For more than five years, the World Economic Forum has impressed upon the world of education the importance of developing 21st Century Skills – those skills that will ensure future employability. Following developments in recent months after the global COVID-19 pandemic hit, it is now clear that schools must if they have not done so before –urgently address the incorporation of these skills into their curricula, education experts say.
“In 2015, The World Economic Forum (WEF) revealed the results of a study into the Future of Jobs, which considered the employment, skills and workforce strategies of the future. They canvassed chief HR and strategy officials from the world’s top companies, across industries and geographies, to determine what they will require of future recruits,” says Jenny Coetzee, Managing Director at Crawford International School, a brand of Africa’s leading private education provider, ADvTECH.
At the time the WEF compiled a summary list of the top ten skills identified for both 2015 and 2020 (see infographic below) and shared their findings of what needed to be taught. While some countries and educational institutions subsequently made significant strides in implementing programmes to empower their young people in this regard, others are lagging behind even five years down the line, Coetzee notes.
“If you look at the skills listed by the WEF at the time, that they noted would be required in future, it is almost uncanny how prescient their predictions were considering the events of the past year, because those skills were the ones that enabled resilience in institutions and students, and empowered them to carry on under the most challenging of circumstances in 2020,” she says.
“So as we get ready to enter a hopefully less challenging 2021 it is clear that even those educational institutions that previously considered these skills supplementary to their core offering, should take steps to start incorporating the development of these Global Competencies in their students, to ensure they are ready to face the future and particularly the future of work.”
These skills have in recent years been rolled out across ADvTECH’s 109 schools across Africa, packaged into five broad categories. They include thinking, research, communication, social and self-management Skills. Each of these key areas have also been broken down into specific focus areas and age appropriate outcomes. These are continually revisited from when students start school, until the day they leave, thereby progressively developing students’ abilities and enabling them throughout their educational journey.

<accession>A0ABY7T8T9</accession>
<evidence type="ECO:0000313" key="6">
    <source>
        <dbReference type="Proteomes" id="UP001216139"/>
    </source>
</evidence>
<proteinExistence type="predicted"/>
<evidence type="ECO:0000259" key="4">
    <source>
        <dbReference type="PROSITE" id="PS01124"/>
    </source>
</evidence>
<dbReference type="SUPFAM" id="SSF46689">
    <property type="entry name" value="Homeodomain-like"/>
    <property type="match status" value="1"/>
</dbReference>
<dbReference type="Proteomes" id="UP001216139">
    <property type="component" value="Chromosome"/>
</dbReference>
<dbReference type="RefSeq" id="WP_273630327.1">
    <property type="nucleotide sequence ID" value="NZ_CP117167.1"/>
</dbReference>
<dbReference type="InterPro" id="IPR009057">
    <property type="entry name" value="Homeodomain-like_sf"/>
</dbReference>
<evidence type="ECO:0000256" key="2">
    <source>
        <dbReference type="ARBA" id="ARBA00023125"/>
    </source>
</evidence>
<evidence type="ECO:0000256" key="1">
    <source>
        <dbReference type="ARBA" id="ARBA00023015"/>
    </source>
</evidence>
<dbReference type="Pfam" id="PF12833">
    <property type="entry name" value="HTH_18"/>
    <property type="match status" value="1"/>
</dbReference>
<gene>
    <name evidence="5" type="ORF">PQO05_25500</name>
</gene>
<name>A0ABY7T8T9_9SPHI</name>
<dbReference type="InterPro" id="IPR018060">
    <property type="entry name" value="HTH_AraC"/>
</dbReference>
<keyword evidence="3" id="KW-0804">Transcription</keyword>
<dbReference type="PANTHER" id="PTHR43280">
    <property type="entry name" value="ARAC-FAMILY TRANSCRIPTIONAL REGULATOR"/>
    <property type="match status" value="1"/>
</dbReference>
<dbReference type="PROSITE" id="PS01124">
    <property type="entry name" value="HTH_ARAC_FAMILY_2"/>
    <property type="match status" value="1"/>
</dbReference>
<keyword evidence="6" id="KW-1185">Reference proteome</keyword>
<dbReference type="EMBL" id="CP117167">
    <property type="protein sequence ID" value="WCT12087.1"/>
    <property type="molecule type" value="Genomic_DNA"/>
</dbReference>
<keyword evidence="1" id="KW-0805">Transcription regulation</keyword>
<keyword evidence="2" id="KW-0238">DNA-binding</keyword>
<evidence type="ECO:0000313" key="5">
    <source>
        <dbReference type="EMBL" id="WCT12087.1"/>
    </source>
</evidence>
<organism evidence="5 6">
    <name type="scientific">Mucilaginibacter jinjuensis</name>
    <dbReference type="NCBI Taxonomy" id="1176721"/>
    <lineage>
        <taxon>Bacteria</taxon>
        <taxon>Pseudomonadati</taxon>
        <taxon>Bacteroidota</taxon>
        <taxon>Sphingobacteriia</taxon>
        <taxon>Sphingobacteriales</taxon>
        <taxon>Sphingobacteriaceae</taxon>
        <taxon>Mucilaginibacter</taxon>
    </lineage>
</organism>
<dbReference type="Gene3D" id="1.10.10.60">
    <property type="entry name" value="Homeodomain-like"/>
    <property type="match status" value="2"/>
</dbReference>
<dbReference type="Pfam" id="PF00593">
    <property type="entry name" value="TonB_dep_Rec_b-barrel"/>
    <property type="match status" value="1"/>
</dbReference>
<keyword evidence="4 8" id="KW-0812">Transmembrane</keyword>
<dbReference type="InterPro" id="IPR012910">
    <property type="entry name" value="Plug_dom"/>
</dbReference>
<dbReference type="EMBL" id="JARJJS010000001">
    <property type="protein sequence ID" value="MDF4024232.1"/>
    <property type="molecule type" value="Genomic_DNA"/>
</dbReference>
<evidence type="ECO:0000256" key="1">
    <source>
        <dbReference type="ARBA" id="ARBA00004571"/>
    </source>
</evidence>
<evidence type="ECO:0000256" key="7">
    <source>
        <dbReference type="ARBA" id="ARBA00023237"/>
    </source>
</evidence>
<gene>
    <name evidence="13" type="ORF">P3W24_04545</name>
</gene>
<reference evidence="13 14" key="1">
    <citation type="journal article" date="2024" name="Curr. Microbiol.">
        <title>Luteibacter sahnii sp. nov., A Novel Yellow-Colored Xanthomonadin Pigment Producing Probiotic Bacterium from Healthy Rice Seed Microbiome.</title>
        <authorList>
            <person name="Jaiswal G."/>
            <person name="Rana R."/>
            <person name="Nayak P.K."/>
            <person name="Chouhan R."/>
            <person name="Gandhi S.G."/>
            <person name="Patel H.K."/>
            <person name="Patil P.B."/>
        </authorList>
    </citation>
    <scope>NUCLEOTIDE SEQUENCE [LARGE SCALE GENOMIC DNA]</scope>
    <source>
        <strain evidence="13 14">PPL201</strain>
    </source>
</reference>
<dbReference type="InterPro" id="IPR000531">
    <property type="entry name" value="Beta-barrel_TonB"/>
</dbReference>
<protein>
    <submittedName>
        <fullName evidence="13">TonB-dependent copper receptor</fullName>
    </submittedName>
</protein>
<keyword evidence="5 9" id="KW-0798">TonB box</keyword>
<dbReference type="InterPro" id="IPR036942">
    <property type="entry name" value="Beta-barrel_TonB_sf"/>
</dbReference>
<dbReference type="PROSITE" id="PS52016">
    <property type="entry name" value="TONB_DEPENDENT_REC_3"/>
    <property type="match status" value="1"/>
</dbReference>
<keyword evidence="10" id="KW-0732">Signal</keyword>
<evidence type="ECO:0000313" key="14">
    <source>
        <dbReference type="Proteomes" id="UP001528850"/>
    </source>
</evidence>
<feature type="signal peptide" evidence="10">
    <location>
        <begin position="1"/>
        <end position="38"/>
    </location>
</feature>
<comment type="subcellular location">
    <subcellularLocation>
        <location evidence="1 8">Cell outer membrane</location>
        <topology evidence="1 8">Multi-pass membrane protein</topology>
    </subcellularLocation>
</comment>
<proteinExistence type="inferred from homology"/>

Angelica Ouya, Education Director at ADvTECH’s Makini Group of Schools, says core skills are trans disciplinary skills that should be incorporated as part of all learning experiences.
“In other words, whatever content, or concept is being explored in class, educators must find opportunities to incorporate these skills at all times, by encouraging different types of thinking, various forms of research, providing opportunities for collaborative tasks, developing different ways to communicate understanding, as well as nurture the ability of students to develop their self-management skills”.
“Clearly, those students who had been developing these skills before, would have been better placed to continue on their educational journey during these unprecedented times”, she says.
“It is therefore essential that all institutions and schools start developing specific training programmes to support teachers in acquiring a critical awareness of the essential role education can play in the unpacking and development of these fundamental global skills”.
“Facing unprecedented challenges and opportunities, and a rapidly changing world and uncertain workplace of the future, educators must now address these required capacities to ensure students are able to navigate what lies ahead. These Global Competencies, as represented in the infographic released as a predication about 2020 by the WEF 5 years ago, have now been shown unequivocally to be skills employees of the future will need to become employable and competitive,” concluded Angelica Ouya.
For more information about The Makini Group of Schools, visit www.makinischool.ac.ke.
For more information about Cambridge International School Kenya, visit www.crawfordinternationalschool.com .